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You may want to pause your live TV service before going on vacation. Platforms like YouTube TV impose strange rules that can affect frequent travelers, especially those who spend months away from home. These rules are often benign, but they can also ruin the streaming experience.
Unfortunately, every live TV service has its own set of rules. To make things easy, we’ll briefly explain how these services deal with travelers. We’ll also explain which services have the fewest restrictions.
Short Trips Shouldn’t Give You Any Trouble
For the most part, short vacations shouldn’t interrupt your live TV service. All live TV services let you stream when away from home. But for better or worse, there are a few caveats that might make your trip a bit harder.
Local channels offered by your live TV service will change depending on your location. But certain content, particularly NFL games, may not be available while you’re on vacation. And unfortunately, most live TV services won’t let you record local shows to DVR outside of your home. (That said, you can still access DVR recordings.)
The biggest drawback, at least for short trips, is that you may need to stream on a mobile device or laptop. Hulu with Live TV and DirecTV Stream don’t let you use “living room devices” when away from home.
But Some Live TV Services Hate Long Vacations
Both YouTube TV and Hulu with Live TV will pester you for taking a long vacation. They have aggressive rules that directly affect frequent travelers and families with two homes.
As explained by Google support, YouTube TV needs you to regularly update your “current playback area” while traveling. Otherwise, you can’t watch local channels. The service will completely remove your ability to watch local channels if you don’t log in from your “home area” once every three months—you can update your “home area,” but only twice per year.
Hulu with Live TV is even more aggressive. If you don’t access the service from your home network for 30 days, it simply stops working. You can change your home network four times a year, though. (And again, Hulu with Live TV only lets you stream on mobile devices outside your home.)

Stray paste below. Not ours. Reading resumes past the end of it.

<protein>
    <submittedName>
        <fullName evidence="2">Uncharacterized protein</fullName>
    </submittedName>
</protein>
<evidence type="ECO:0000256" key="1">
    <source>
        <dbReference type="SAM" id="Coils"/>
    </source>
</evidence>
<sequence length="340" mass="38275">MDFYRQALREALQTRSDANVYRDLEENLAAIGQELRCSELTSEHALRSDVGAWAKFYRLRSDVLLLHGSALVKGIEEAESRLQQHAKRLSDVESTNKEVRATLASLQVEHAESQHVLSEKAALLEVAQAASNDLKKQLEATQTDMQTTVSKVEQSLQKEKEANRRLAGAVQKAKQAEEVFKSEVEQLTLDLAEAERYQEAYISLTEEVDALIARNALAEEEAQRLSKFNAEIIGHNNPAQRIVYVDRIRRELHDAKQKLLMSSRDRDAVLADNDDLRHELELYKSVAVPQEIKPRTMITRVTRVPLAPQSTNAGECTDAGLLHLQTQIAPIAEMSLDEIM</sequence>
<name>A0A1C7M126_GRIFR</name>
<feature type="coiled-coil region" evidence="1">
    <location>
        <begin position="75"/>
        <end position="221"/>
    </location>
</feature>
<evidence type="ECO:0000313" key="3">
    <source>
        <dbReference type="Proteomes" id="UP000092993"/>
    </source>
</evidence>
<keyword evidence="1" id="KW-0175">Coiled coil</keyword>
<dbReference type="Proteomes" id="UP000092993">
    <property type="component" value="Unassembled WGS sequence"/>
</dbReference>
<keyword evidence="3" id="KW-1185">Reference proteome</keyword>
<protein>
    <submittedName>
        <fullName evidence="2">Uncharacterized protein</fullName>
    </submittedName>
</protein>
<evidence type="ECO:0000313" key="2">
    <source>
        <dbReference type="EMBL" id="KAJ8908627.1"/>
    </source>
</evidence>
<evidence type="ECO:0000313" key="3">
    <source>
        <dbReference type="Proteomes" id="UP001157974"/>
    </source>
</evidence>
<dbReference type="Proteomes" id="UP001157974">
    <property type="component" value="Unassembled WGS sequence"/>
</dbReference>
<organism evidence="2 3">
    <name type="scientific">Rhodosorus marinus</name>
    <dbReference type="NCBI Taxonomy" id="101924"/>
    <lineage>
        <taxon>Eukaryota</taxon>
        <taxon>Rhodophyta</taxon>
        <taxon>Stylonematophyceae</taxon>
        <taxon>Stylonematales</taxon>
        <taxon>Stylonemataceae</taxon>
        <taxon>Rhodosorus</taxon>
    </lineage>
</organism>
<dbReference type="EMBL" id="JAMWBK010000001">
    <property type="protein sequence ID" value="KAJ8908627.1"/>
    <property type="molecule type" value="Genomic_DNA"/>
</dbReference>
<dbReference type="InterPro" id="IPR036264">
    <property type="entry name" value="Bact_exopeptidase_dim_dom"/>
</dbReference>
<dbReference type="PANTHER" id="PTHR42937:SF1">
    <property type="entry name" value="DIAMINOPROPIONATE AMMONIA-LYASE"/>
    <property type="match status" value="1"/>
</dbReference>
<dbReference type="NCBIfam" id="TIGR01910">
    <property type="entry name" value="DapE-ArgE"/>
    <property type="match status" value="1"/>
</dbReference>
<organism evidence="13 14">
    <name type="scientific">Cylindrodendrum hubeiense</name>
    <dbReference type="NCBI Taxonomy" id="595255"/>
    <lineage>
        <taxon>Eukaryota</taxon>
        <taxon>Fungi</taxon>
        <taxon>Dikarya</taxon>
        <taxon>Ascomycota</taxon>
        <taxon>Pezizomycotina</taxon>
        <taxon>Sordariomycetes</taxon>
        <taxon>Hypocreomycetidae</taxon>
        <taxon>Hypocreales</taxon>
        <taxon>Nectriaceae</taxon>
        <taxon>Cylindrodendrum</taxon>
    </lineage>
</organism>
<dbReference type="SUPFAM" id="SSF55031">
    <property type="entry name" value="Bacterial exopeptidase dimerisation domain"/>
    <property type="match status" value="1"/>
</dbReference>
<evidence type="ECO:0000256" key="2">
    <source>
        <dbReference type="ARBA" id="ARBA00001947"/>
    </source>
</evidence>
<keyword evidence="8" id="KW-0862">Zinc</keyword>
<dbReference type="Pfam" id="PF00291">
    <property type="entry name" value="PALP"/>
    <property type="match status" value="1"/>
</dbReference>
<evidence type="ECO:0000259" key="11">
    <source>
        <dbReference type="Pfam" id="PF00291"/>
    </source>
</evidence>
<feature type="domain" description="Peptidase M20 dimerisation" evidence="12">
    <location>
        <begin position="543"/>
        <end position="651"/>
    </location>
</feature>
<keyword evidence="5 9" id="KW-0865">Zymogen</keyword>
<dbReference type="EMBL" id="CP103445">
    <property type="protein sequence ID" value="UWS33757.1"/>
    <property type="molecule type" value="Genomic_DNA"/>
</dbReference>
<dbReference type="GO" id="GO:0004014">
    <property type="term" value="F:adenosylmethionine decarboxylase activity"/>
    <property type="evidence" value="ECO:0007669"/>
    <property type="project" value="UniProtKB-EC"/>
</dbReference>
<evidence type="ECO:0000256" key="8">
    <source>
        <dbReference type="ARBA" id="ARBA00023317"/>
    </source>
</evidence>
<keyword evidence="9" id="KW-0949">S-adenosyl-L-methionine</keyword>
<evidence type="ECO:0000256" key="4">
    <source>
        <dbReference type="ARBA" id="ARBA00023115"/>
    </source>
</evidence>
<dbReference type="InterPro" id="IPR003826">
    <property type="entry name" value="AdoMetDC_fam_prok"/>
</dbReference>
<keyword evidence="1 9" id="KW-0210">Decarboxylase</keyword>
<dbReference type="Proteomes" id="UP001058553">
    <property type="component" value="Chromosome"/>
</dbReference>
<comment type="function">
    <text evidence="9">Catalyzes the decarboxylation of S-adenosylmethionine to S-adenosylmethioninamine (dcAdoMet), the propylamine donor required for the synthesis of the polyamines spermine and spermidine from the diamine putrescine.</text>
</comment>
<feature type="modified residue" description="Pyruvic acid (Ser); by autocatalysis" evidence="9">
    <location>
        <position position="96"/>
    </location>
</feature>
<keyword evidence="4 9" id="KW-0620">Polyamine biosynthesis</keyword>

There are only two “easy” ways to get around these rules. You can leave a family member at home while you’re on vacation, or you can switch your “home area” to a friend’s house and let them use your live TV service.
Which Live TV Services Are the Best for Travel?
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If you don’t mind following a bunch of arbitrary rules, you can absolutely use YouTube TV or Hulu with Live TV while on vacation. But if you want a more travel-friendly experience, you’ve got options.
Because of its relaxed rules, Sling TV is the best live TV service for frequent travelers. It doesn’t force you to stream on a mobile phone, and it doesn’t ask you to log in at home. You can even record local channels to DVR when traveling (though these local channels are determined by your location).
The fuboTV service is a close second. It keeps track of your “home area,” but it doesn’t enforce any weird rules if you’re away from home for too long. There’s just one oddity; when someone’s using fuboTV on a smart TV in your home, you’re forced to stream on a mobile device outside your home.
And oddly enough, DirecTV Steam is quite lax with its travel policy. You can use DirecTV Stream on three devices at a time when away from your “Home Network.” The only serious drawback is that DirecTV Stream doesn’t work on smart TVs or streaming sticks outside your home—you need to use a mobile device or laptop.
Sling TV starts at $35 a month and offers three different service packages. It’s an affordable option that won’t punish you on a long vacation.
Can You Stream Live TV Outside the United States?
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All major live TV services are exclusive to the United States. Because these services are geo-locked, you cannot access them when traveling abroad. (The only exception is fuboTV, which you can also access in Canada and Spain.)
Now, you can use a VPN to get around this geo-lock. A VPN allows you to spoof your IP address and location, effectively unlocking services that aren’t available in your area. People located in the United States could use a VPN to stream UK-exclusive content on the BBC website, for example.
But there are two problems with this workaround. First, live TV services regularly block VPN servers. Even if a VPN works with YouTube TV today, it may not work tomorrow. Unless you’re a total TV junkie, it’s probably not worth the effort.
And furthermore, YouTube TV and Hulu with Live TV require home check-ins. If you don’t have someone staying at your home, these services will eventually give you some trouble.
If you’re traveling abroad, my suggestion is to simply pause your subscription. You’ll save some money, and more importantly, you’ll have more free time to enjoy your trip.
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